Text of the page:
Betty Ridge and Susanne Bounds offer a message observing and celebrating the spring equinox.
Moment of Perspective – Spring is like a perhaps hand
Persephone, our AV Coordinator, shares a few thoughts about Spring followed by a Spring poem by E.E. Cummings.
The opening words are a quote by Thich Nhat Hanh.
Your mind is like a piece of land planted with many different kinds of seeds; seeds of joy, peace, mindfulness, understanding, and love; seeds of craving, anger, fear, hate, and forgetfulness. These wholesome and unwholesome seeds are always there, sleeping in the soil of your mind. The quality of your life depends on the seeds you water. If you plant tomato seeds in your gardens, tomatoes will grow. Just so, if you water a seed of peace in your mind, peace will grow. When the seeds of happiness in you are watered, you will become happy. When the seed of anger in you is watered, you will become angry. The seeds that are watered frequently are those that will grow strong.
Carolyn McDade, the composer of our Prelude this Sunday, Rising Green, also composed Spirit of Life. I didn’t know that. According to some, Spirit of Life is the best known and loved prayer for UU’s. Jim Scott, the arranger of Rising Green is also very familiar to us as he wrote one of my very favorite hymns, Gather the Spirit, and others in our hymnals. We call him “our friend” as he has been to our congregation at least three times either doing the service or contributing the music or in concert. Paul and Rebecca hosted him at their home the last time. He is a wonderful guitarist, composer, and committed environmentalist. Rebecca, Paul and I offer this to you in celebration of the coming of spring and new life.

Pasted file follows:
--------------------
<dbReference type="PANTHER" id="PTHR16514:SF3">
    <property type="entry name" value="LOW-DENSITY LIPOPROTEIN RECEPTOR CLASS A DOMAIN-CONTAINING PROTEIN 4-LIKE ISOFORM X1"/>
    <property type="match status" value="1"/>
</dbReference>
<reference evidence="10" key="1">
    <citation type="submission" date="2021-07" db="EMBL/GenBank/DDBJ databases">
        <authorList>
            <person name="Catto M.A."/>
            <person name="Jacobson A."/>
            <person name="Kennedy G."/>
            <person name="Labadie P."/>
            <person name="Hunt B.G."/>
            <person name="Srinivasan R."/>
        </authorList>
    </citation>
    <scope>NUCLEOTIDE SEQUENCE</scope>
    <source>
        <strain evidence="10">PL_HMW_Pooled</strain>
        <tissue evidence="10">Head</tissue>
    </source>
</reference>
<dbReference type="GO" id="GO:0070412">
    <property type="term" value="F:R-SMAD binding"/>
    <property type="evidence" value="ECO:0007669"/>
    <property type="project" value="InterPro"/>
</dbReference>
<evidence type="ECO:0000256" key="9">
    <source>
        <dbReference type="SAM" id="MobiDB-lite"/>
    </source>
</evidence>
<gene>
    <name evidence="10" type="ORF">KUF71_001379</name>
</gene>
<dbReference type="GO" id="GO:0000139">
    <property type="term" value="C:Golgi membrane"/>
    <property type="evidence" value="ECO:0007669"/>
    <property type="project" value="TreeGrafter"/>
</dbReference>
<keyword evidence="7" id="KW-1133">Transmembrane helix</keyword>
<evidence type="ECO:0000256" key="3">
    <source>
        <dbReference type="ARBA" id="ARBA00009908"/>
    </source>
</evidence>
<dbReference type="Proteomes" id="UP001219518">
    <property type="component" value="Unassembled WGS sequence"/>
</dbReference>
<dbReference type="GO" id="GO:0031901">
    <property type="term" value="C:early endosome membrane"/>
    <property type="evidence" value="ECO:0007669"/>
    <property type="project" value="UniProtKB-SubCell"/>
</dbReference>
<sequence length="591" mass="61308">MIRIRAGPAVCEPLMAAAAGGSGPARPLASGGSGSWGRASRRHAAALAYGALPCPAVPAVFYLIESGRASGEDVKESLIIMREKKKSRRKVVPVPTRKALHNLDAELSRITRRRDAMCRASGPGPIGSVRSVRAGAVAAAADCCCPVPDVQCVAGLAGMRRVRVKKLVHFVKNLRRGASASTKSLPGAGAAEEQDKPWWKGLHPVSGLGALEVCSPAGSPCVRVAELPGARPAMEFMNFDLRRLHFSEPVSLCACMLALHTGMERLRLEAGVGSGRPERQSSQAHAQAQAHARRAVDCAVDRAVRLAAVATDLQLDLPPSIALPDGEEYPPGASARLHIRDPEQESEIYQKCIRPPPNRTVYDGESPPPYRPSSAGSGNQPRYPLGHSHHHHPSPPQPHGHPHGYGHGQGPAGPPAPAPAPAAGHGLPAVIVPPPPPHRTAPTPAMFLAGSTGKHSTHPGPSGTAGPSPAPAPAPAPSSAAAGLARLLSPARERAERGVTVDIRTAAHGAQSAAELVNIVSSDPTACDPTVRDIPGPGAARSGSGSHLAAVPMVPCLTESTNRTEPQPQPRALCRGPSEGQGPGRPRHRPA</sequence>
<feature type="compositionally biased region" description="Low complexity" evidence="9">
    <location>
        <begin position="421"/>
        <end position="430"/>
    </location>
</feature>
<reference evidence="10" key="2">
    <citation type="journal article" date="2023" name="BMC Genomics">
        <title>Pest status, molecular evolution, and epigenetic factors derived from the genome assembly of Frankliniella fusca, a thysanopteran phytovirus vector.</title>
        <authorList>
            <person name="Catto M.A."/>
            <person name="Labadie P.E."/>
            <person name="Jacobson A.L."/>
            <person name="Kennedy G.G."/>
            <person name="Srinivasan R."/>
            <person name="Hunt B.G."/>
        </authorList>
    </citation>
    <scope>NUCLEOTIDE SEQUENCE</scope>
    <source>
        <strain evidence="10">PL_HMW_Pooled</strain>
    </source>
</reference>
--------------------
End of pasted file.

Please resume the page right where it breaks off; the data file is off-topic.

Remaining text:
– Eva Riebold, Pianist
Chant for the Seasons
I’m “off” this week from church work (thank you, Rev. Michelle, Colleen, and Eva for collectively insisting that I do that sometimes, and to every other person who picks up extra tasks and contributes more to the music to make that possible) but I couldn’t resist quickly coordinating this track because it’s a touchstone of this congregation for seasonal changes. We have sung it many times to mark the passing of Equinoxes and Solstices together and hearing it again brings me right back to our building and our people. I’m going to play in my dirt this week while I’m away. Wishing you peace and joy and adequate seasonal allergy relief.
– Emily, Music Director
Mother Earth, Beloved Garden
We have used several of Amanda Udis-Kessler’s compositions, particularly recently in the age of zoom. She has been very generous in permitting the UU’s to use her music. She is a prolific composer of progressive religious music and lyrics used all over the world. And we found her in our newer hymnal, Mother Earth, Beloved Garden, our Interlude. Our service on Sunday is in celebration of the equinox and a commitment to our Mother Earth and in recognition of one of our sources, the pagan earth-centered tradition. Thanks to Persephone Hamburg for joining Rebecca, Paul and myself in the performance.
– Eva Riebold, Pianist
Our closing words are A Blessing for the Spring Equinox, by Fiona Lynne Koefoed-Jesperson.
May you find the balance you desire and need, light and dark, spirit and body, mind and soul. May you recognise the gradual powerful rebirth happening within you. May you awaken to the potential and the blossoming of your own self. And like the wild geese, may you find your way home.